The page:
Sweet & Sour Pork
From EatingWell: September/October 2011
Pineapple, tomato and pork combine in a sweet-tangy sauce in this easy, bright- flavored sweet and sour pork stir-fry. This dish does have a fair amount of acid (from vinegar, tomatoes and pineapple), which can affect the patina of your wok. So remove the food from the wok as soon as you’re done cooking, and if your wok shows any signs of rusting, reseason it (see Tips).
- 1 pound trimmed boneless pork shoulder or butt (see Tips), cut into 1/4-inch-thick bite-size slices
- 1 tablespoon minced fresh ginger
- 4 teaspoons reduced-sodium soy sauce, divided
- 2 teaspoons plus 1 tablespoon Shao Hsing rice wine (see Note) or dry sherry, divided
- 1 1/2 teaspoons plus 2 teaspoons cornstarch, divided
- 1/4 teaspoon salt
- 1/8 teaspoon ground white pepper
- 1 teaspoon toasted sesame oil
- 2 tablespoons pineapple juice (see Tips)
- 2 tablespoons distilled white vinegar
- 1 tablespoon ketchup
- 1 1/2 teaspoons light brown sugar
- 2 tablespoons peanut oil or canola oil, divided
- 1/2 cup sliced carrot (1/4 inch thick)
- 1 small tomato, thinly sliced into wedges (about 1 cup)
- 1/4 cup finely chopped scallions
- 2 cups bite-size pineapple chunks, fresh or juice-packed canned (drained)
- Combine pork, ginger, 2 teaspoons soy sauce, 2 teaspoons rice wine (or sherry), 1 1/2 teaspoons cornstarch, salt and pepper in a medium bowl. Stir in sesame oil until well combined.
- Combine pineapple juice, vinegar, ketchup and brown sugar in a small bowl. Stir in the remaining 2 teaspoons soy sauce, 1 tablespoon rice wine (or sherry) and 2 teaspoons cornstarch.
- Heat a 14-inch flat-bottomed wok over high heat until a bead of water vaporizes within 1 to 2 seconds of contact. Swirl in 1 tablespoon peanut (or canola) oil. Carefully add the pork in one layer. Cook undisturbed for 1 1/2 minutes, letting it begin to sear. Then, using a metal spatula, stir-fry until the pork is lightly browned but not cooked through, 1 minute. Transfer to a plate.
- Swirl the remaining 1 tablespoon oil into the wok, add carrot and stir-fry for 30 seconds. Return the pork with any juice to the wok. Add tomato and scallions and stir-fry for 30 seconds. Swirl in the pineapple juice mixture, add pineapple and stir-fry until the pork is just cooked through and the sauce is lightly thickened, 1 to 2 minutes more.
Tips & Notes
- Tips: Pork shoulder or butt is available both bone-in or boneless and typically sold in portions significantly larger than 1 pound—3 to 5 pounds. To get the amount you need for this recipe, ask the butcher to start with 1 1/2 to 1 3/4 pounds before trimming to make sure you get 1 pound of trimmed boneless pork shoulder or butt. Or buy a larger portion and freeze the rest for another use.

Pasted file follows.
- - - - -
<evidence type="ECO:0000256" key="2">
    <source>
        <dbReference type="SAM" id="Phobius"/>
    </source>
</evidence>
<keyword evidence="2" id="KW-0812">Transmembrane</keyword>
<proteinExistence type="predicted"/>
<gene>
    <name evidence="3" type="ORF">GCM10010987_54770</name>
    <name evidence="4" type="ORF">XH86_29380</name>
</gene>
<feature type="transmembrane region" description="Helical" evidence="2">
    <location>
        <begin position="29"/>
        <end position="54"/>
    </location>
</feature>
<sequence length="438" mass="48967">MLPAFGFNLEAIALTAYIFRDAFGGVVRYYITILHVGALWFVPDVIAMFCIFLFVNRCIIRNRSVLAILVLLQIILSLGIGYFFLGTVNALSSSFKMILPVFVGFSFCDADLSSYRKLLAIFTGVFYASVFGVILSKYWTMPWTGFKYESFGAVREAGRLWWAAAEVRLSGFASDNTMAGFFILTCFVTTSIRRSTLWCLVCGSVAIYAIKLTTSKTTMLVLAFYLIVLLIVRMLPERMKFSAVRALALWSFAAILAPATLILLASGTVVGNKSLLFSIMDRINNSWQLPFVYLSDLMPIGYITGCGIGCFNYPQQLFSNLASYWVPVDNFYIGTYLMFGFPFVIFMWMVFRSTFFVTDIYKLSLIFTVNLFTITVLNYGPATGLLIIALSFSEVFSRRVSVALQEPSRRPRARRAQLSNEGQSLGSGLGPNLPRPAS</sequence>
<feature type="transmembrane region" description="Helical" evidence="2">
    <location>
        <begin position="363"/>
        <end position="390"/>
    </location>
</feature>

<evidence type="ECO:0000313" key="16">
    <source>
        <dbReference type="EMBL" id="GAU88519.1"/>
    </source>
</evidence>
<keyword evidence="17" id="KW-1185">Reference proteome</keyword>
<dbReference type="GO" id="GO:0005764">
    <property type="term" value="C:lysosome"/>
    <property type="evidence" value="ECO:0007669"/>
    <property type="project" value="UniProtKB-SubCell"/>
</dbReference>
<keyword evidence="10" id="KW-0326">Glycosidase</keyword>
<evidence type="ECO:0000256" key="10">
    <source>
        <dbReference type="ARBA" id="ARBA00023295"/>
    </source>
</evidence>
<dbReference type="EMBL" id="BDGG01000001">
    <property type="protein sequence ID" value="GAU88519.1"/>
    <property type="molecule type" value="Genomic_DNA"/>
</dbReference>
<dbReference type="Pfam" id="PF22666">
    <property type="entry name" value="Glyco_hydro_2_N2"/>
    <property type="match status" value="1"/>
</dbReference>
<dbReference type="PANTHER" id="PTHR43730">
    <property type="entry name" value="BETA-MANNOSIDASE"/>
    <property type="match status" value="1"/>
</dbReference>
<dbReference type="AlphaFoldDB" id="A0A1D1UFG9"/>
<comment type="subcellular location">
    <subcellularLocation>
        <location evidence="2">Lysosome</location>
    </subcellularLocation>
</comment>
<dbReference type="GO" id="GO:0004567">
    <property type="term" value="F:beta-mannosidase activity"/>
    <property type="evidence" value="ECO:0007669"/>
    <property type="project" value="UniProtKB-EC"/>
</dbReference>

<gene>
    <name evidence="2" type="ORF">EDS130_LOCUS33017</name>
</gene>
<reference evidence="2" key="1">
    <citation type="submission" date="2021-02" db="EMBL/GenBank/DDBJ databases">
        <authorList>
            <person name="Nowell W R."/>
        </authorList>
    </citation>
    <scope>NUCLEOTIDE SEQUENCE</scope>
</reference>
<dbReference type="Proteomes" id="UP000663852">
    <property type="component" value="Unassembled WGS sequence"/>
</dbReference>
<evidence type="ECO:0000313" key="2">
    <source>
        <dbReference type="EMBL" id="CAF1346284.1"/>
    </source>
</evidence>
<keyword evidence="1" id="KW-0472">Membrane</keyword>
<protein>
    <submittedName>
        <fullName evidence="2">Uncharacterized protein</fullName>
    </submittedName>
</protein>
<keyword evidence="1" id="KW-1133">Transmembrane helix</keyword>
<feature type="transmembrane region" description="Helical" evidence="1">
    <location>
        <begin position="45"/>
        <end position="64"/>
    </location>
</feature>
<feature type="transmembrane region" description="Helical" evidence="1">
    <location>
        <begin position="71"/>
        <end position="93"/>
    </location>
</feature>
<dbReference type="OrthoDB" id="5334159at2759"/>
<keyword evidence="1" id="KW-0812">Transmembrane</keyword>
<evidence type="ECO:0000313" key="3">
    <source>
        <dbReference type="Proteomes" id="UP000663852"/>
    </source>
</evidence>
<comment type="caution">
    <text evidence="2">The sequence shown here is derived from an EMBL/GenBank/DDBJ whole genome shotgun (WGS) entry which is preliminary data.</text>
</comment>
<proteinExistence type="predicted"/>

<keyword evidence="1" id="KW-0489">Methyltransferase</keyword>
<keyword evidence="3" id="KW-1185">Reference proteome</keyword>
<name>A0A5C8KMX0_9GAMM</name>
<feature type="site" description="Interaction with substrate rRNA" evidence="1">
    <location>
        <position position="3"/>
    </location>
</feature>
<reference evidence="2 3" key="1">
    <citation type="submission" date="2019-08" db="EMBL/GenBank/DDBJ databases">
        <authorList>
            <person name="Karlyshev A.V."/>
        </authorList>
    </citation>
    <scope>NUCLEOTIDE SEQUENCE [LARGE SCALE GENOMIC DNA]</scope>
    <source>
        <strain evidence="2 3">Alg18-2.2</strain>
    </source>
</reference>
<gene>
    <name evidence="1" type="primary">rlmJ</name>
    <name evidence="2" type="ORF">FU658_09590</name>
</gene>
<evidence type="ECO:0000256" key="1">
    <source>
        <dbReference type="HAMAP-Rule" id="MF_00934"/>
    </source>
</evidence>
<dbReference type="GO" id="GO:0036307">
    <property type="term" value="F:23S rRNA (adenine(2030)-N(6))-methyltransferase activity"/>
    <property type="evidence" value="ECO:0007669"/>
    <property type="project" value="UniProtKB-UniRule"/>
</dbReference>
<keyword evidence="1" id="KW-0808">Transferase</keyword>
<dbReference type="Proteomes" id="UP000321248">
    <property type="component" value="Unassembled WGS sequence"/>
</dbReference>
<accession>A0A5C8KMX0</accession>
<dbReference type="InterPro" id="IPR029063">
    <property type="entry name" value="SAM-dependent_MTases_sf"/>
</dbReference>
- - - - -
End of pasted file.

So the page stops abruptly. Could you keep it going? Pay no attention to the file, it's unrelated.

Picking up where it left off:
- If you’re making this with canned pineapple, you can use 2 tablespoons juice from the can.
- To season your wok the traditional way: Scrub a new carbon-steel wok with hot water, soap and a scouring pad to remove the factory coating. Rinse and dry thoroughly. Heat the wok over high heat until a bead of water vaporizes within 1 to 2 seconds. Swirl 2 tablespoons peanut oil or vegetable oil into the pan. Add 1/2 cup sliced unpeeled fresh ginger and 1 bunch scallions cut into 2-inch pieces. Reduce the heat to medium and stir-fry the mixture, pressing it into the sides of the wok as you go. Keep stir-frying and pressing the seasonings all over the wok for about 15 minutes. Remove from the heat and let cool. (Discard the scallions and ginger.)
- Note: Shao Hsing (or Shao xing) is a seasoned rice wine. It is available at most Asian specialty markets and in the Asian section of some larger supermarkets. If unavailable, dry sherry is the best substitute.
Per serving: 312 calories; 17 g fat (5 g sat, 8 g mono); 65 mg cholesterol; 21 g carbohydrates; 3 g added sugars; 19 g protein; 2 g fiber; 419 mg sodium; 465 mg potassium.
Nutrition Bonus: Vitamin C (77% daily value), Vitamin A (60% dv), Zinc (24% dv)
Carbohydrate Servings: 1 1/2
Exchanges: 1 1/2 fruit, 2 1/2 lean meat, 1 1/2 fat
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- Ease of Preparation
- Total Time
- 45 minutes or less
- Type of Dish
- Main dish, meat
- Main Ingredient
- September/October 2011